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RE: cvs commit/up's change file ownership in working dir.

From: Patton, Matthew E., CTR, OSD-PA&E
Subject: RE: cvs commit/up's change file ownership in working dir.
Date: Tue, 6 Jan 2004 17:17:41 -0500

Classification: UNCLASSIFIED

address@hidden wrote:
> anything as complex as CVS.  Without too much effort, anyone 
> with access
> to the repository can plant commands that you'll end up 
> running as root
> without even knowing it.

can you elaborate on this? what magic files is the cvs server going to be
looking for? Are we talking about cvs running the various support scripts
(loginfo, commitinfo etc)? That I understand. I guess it wasn't clear, the
CVS *server* is NOT running as root. only the client is. What kind of tricks
is the client up to then?

> Some mucking about with permissions makes sense in the environment CVS
> was intended for.  For example, CVS makes the RCS files in the
> repository read-only (just like RCS does) to prevent people 
> from mucking about with them.

these kind of games don't make sense to me. the parent directory in the
repository is frequently if not almost always group-write (because of CVS
artificial design limit). Taking the 'w' bit off a file isn't going to stop
anything. And if the repository is remote, the tactic is even more of
questionable value is it not? But by implementing this you've artificially
limited the cvs admin's options by a considerable amount.

eg. if the parent dir is g=RX then by tagging individual files with g=RW I
can support 2 distinct classes of persons within the same group definition
with the potential to add another: those that are members of the group and
can read all files, and those that can edit certain and possibly all files.
If the gid of the parent dir is different than the files contained within, I
have another group that can add files to the collection to boot. This really
isn't an unreasonable or overly complex setup. If one's needs are trivial
then you don't care if you have this or not.

> It also allows you to ask for checked-out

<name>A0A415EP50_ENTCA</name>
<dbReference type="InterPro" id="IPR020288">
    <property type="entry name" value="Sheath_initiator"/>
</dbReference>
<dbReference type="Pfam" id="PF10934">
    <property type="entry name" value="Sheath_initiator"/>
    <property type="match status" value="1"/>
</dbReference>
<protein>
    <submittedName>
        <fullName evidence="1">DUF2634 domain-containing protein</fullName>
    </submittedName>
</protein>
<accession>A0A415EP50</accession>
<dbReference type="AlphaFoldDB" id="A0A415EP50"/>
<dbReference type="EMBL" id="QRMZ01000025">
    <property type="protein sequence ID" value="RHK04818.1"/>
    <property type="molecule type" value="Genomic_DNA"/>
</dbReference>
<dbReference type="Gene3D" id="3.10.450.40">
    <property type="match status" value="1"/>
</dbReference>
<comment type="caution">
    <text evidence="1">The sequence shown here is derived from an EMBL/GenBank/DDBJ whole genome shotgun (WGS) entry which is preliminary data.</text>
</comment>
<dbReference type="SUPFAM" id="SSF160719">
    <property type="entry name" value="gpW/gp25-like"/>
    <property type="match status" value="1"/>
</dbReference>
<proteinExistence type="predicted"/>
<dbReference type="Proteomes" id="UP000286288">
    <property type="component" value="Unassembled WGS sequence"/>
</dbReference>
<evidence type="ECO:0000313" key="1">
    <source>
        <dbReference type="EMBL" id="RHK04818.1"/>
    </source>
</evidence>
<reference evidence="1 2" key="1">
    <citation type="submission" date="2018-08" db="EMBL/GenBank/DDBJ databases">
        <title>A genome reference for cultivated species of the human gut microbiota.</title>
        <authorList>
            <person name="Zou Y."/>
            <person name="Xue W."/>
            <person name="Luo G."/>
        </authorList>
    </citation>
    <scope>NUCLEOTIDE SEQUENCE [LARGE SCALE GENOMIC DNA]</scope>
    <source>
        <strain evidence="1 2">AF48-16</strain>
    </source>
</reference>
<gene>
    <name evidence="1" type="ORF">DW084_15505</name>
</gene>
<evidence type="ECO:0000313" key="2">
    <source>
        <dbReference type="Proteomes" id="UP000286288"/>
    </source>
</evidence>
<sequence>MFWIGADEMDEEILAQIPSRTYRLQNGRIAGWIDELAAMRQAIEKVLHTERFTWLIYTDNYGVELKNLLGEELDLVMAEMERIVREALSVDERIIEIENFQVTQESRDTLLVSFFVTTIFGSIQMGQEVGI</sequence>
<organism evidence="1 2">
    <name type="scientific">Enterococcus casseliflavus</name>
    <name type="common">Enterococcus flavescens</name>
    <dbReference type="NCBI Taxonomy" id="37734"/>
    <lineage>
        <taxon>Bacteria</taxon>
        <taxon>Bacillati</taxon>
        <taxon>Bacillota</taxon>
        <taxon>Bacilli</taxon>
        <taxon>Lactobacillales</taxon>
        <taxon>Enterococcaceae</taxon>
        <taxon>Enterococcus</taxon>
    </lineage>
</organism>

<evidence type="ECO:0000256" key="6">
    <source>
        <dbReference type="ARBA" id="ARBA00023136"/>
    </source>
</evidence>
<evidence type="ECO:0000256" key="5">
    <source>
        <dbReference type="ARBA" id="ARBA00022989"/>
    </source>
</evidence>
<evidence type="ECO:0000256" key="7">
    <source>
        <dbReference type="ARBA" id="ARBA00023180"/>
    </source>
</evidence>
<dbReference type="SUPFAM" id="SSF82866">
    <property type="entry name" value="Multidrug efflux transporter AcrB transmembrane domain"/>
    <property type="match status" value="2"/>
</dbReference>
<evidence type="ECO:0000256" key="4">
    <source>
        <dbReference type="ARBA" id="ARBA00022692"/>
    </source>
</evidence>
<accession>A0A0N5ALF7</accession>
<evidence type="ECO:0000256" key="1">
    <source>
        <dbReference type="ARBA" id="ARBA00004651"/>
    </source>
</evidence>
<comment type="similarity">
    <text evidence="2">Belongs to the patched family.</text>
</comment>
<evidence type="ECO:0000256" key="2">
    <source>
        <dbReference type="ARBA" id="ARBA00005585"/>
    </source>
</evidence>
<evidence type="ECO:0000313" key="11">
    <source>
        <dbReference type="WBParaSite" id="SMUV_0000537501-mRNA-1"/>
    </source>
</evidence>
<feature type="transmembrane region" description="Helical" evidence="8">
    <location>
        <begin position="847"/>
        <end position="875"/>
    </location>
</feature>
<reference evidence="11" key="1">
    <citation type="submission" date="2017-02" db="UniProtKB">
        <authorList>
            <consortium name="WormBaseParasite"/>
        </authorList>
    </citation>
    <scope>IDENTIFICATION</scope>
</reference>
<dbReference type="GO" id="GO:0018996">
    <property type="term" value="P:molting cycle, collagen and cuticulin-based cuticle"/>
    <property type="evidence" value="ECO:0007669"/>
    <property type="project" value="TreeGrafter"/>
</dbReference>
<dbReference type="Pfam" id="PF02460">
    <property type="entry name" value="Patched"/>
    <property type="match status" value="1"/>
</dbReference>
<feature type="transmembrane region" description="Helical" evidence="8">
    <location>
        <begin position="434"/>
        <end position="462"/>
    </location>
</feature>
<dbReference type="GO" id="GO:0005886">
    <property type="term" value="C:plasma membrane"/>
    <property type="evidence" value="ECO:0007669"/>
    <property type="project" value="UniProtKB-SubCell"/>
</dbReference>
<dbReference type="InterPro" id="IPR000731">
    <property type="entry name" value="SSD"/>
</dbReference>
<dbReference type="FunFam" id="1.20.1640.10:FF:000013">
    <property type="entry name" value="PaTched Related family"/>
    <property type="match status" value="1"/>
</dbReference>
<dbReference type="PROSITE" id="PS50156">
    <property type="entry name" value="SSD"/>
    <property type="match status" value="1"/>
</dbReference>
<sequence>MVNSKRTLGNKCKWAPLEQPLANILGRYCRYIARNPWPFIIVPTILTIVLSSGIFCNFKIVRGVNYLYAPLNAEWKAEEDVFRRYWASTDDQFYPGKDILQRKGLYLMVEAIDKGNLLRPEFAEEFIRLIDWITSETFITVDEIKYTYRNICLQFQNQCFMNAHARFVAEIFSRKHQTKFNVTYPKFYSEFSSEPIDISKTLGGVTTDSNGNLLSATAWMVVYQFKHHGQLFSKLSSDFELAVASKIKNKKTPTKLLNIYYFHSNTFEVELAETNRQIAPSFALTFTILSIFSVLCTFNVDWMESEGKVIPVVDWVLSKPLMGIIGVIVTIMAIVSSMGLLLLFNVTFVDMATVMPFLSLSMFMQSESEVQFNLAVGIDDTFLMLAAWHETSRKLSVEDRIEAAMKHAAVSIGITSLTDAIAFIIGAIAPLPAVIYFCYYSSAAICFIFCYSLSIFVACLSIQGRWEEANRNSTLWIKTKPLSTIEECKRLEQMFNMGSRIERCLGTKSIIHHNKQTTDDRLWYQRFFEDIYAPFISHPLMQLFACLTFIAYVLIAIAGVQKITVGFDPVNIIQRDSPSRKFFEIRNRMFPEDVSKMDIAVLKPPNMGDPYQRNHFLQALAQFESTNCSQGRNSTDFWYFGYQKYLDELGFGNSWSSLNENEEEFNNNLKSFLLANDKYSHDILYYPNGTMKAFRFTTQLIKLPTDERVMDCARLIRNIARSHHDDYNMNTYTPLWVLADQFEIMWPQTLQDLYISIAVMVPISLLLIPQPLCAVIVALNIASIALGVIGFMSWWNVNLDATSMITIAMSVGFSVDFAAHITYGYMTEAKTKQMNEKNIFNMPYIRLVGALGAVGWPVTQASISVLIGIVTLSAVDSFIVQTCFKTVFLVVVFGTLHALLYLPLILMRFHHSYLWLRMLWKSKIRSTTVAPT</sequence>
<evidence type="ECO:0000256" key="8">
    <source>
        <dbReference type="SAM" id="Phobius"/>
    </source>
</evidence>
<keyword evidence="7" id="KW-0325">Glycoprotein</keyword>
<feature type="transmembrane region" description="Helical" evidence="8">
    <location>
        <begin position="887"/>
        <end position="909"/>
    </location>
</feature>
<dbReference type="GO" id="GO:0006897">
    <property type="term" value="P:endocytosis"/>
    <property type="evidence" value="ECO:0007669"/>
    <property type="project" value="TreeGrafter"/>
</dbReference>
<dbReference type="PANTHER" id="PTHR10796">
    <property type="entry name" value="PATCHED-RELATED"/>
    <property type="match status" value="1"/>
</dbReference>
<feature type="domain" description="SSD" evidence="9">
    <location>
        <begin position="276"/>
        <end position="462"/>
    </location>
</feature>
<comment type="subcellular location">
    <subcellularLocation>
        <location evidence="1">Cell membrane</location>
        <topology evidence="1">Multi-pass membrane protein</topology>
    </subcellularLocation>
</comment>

> files to be read-only.

that's fine. Does not need chmod to do that but rather the proper flag to
fopen() which we do for the most part I think.

>  It makes a feeble attempt to track execute 
> permission since
> it's convenient to be able to execute a script that you've 
> just checked
> out.

Feeble indeed. if umask&CVSUMASK=027 for example, a script that was
originally 555 or 755 is now 530 or 730. oops!! It's still executable by the
user, but what what happens when I check that file back in? And wasn't this
supposed to be a build matter? I will grant you that it is nominally
user-friendly not to have to make the script executable before being able to
use it, but the correct way is to support 'mode' as an attribute of the file
to be set just like commit messages are and NOT simplistically grabbing them
off the working file which was where the whole mess started.

> It also makes a feeble attempt to track read/write permission to
> provide a modicum of privacy from prying eyes.

It's the comingling of repository permissions with those of the working dir
which is the fundamental fallacy here. Visibility within the working dir is
the user's umask&CVSUMASK's problem and his savvy with respect to his work
space and the nature of the files. The repository content's visibility and
control over checkout/in is the CVS admin's job and responsibility and is
100% independent of the developer. The developer should not have to resort
to a script to pound the checked out contents into a suitable form when 3
simple fields can take care of 90% of the problem regardless of what the cvs
admin might be doing/have done to the repository to suit his requirements.
Yes the two entities cooperate but the programmers really have no business
dictating preconditions to the admin (oh, please treat 'x' as special, or
don't set CVSUMASK to such and such, etc). The admin needs to know who
should have access and to what and if he wants to be tightfisted about
permissions and cross-project visibility that's his call. How the content
shows up in the working dir is the developer's problem. Therefore the
developer has only two paths available to him: tagging the file with some
fields, or writing a script to munge things.

CVS wasn't designed with security in mind as has been said. Well then CVS
has no business interjecting itself where it don't belong and especially
making feeble attempts at it and pretending to do something. Do it right, or
don't do it at all.

Don't get me wrong, I like CVS a lot. I'm just heavily annoyed at
inconsistent behavior and don't like band-aids or hacks which are worse than
the disease when design can obviate them.

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